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Maritime EMS - a Discussion

Updated on July 3, 2019
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I write classic "good vs. evil" creative writing pieces with smart twists inspired by vintage action cinema, gaming, and heavy metal.

Dubai Maritime City, Dubai, UAE.
Dubai Maritime City, Dubai, UAE.


EMS (Environment Management System) within maritime context is, according to US (2019) a set of processes and practices that enable an organization to reduce its environmental impacts and increase its operating efficiency. While this is a legal requirement, there surely exist people who are skeptical of EMS therefore, it is worth mention and discussion online; from positive and negative aspects leaving my readers to draw their own conclusions about it.

To begin, it is important to note that ports reflect not only national/cultural heritage but also management and business practices alongside commercial and legal attitudes as ports are a long-term investment of financial resources; representing local economy and logistics. Any professional knows that ports are meant to facilitate cargo and ship traffic also facilitating supply chain logistics. However, as ports are at focal point with shallow waters where ships converge; making ships more vulnerable to an accident. Another problem would be theft of cargo as the concentration of valuables is high; damage to cargo is also more likely.

EMS is important for those venturing into ship management; after starting a study on delays and longest port stays as they can become costly, especially for cargo vessels which have a penalty and liability on them; creating problems for owners and charterers. Other issues, like with any other maritime installation or operation involve existing environmental policies controlling emissions, storage, and handling of incoming materials.

Possible Negatives of EMS

While keeping a check on waste disposal and emissions is important as failure to do so results in damage to the surrounding ecology as well as the personnel who work in the port; (obviously, legal repercussions too) it is also important to consider side-effects of having an EMS. The most obvious drawback of having an EMS are extra operating/standard procedures accompanying anything which comes under its jurisdiction; making a process more complicated and time-consuming. In a port, time-consuming processes have a bad effect on docked vessels since owners, as mentioned above, will get penalized for their delay which was itself caused by port EMS - some fines and penalties may follow.

EMS usually means the addition of new procedures and new staff members to ensure they function correctly; making any infrastructure, not just a port more productive with new employment opportunities which in-turn can reduce unemployment in the local community and represent the port since it does represent local attitudes to business. However, employment of any individuals may not always benefit a company since most employees won't be satisfied with their current salaries or conditions, therefore, will be prone to rioting or striking; effectively adding another challenge to management. This will be a sudden shift which will warrant big changes to accommodate; complicating matters further.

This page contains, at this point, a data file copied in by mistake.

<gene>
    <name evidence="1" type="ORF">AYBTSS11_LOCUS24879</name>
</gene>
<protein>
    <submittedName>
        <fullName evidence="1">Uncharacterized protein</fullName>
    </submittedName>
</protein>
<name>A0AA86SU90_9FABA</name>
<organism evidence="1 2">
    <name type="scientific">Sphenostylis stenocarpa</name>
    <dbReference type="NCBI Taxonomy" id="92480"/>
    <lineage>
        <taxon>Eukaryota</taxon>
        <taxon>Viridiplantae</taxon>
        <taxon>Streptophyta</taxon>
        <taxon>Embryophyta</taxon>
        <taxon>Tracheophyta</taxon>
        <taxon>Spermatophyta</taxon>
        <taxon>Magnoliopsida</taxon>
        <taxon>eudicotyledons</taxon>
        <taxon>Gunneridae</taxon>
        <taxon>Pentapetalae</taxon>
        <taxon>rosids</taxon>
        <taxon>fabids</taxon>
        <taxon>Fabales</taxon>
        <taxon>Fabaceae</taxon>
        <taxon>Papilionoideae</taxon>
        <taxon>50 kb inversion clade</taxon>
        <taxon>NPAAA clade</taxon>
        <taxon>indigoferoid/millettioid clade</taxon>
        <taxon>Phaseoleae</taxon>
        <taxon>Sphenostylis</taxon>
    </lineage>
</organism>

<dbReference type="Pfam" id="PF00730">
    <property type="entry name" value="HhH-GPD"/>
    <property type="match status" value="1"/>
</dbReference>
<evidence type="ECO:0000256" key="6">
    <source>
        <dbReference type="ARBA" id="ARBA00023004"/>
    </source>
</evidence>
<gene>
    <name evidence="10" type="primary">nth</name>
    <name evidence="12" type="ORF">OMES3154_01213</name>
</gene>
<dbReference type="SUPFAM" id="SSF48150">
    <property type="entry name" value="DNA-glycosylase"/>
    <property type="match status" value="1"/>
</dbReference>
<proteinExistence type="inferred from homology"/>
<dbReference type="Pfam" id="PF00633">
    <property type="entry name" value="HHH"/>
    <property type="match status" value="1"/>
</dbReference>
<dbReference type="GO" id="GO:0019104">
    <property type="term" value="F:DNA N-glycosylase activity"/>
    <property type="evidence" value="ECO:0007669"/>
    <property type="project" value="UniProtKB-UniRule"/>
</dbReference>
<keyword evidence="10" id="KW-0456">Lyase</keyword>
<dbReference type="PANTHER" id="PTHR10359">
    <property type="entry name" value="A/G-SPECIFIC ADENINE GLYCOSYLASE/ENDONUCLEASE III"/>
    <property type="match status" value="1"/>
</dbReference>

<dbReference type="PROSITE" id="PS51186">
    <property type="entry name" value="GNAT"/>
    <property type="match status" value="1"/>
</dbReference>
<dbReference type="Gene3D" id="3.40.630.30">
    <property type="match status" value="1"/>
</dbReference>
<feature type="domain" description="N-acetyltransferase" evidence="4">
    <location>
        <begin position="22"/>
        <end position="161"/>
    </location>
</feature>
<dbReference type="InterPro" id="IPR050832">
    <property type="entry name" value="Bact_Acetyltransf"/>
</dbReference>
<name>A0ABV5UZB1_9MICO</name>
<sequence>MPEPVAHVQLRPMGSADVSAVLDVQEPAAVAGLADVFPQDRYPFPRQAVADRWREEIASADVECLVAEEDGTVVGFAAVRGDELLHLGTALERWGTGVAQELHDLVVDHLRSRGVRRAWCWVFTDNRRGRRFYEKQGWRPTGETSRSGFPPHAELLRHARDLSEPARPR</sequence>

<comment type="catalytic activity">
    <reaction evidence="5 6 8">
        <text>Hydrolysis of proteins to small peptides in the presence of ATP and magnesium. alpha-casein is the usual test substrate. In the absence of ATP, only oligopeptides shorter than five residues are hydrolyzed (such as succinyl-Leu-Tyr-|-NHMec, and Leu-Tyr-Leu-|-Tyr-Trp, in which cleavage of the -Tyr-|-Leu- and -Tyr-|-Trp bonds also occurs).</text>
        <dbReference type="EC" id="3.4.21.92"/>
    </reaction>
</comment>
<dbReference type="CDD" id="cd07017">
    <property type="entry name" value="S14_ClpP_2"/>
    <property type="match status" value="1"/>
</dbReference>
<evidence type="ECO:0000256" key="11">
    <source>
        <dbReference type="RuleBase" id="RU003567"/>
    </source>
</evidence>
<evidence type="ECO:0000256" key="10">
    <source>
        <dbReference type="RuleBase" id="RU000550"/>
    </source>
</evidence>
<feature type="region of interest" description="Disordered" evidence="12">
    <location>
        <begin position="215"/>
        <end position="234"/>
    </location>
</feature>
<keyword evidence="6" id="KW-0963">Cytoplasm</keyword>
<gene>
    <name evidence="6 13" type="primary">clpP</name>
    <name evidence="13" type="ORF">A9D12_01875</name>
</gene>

Complications and Considerations

More complications arise when hazardous cargo is handled by inexperienced personnel which can lead to fatal injuries or even death among employees inspecting or handling said materials. Though this can be averted with proper guidance, there is only so much an overseer/brigadier can do with the number of employees rising.

EMS, while an essential part of port management it receives almost excessive attention while the port's infrastructure doesn't receive as much. An example of such an aspect is ignoring easily-exploitable loopholes which themselves leads to facilitation of smuggling, human trafficking, and even piracy. Loopholes are discovered with time and known by insiders, they are discovered sooner if the infrastructure receives enough attention. After the discovery, appropriate measures would be taken to fix the loophole.

To create an EMS, operation and port activity outcome trends must be investigated alongside trends in legislation and commerce. Research is a demanding investment concerning the time and effort required to deliver the useful, most accurate information. Hiring a research specialist is not as expensive, coming in at approximately 1000$/month; however, the expenses can add up further down the process if not planned properly. Hiring an experienced researcher does fix some problems as someone with experience saves money on training and can train others if more are hired for the task.

Conclusion and Personal Takeaway

Finally, it is also important to look at your port activity and see if your EMS needs an overhaul, to begin with. Maybe your port activity does not produce environmental damage worth of a policy. Therefore, such an approach may not be needed. Also, your port's location plays a role - sea space prone to piracy and human trafficking reports needs more focus on security rather than environmental matters. Another important takeaway is that environmental impact receives too much attention from many organizations even outside the maritime sphere - involuntarily adding loopholes inside non-environmental matters.

This content is accurate and true to the best of the author’s knowledge and is not meant to substitute for formal and individualized advice from a qualified professional.

© 2019 Jake Clawson


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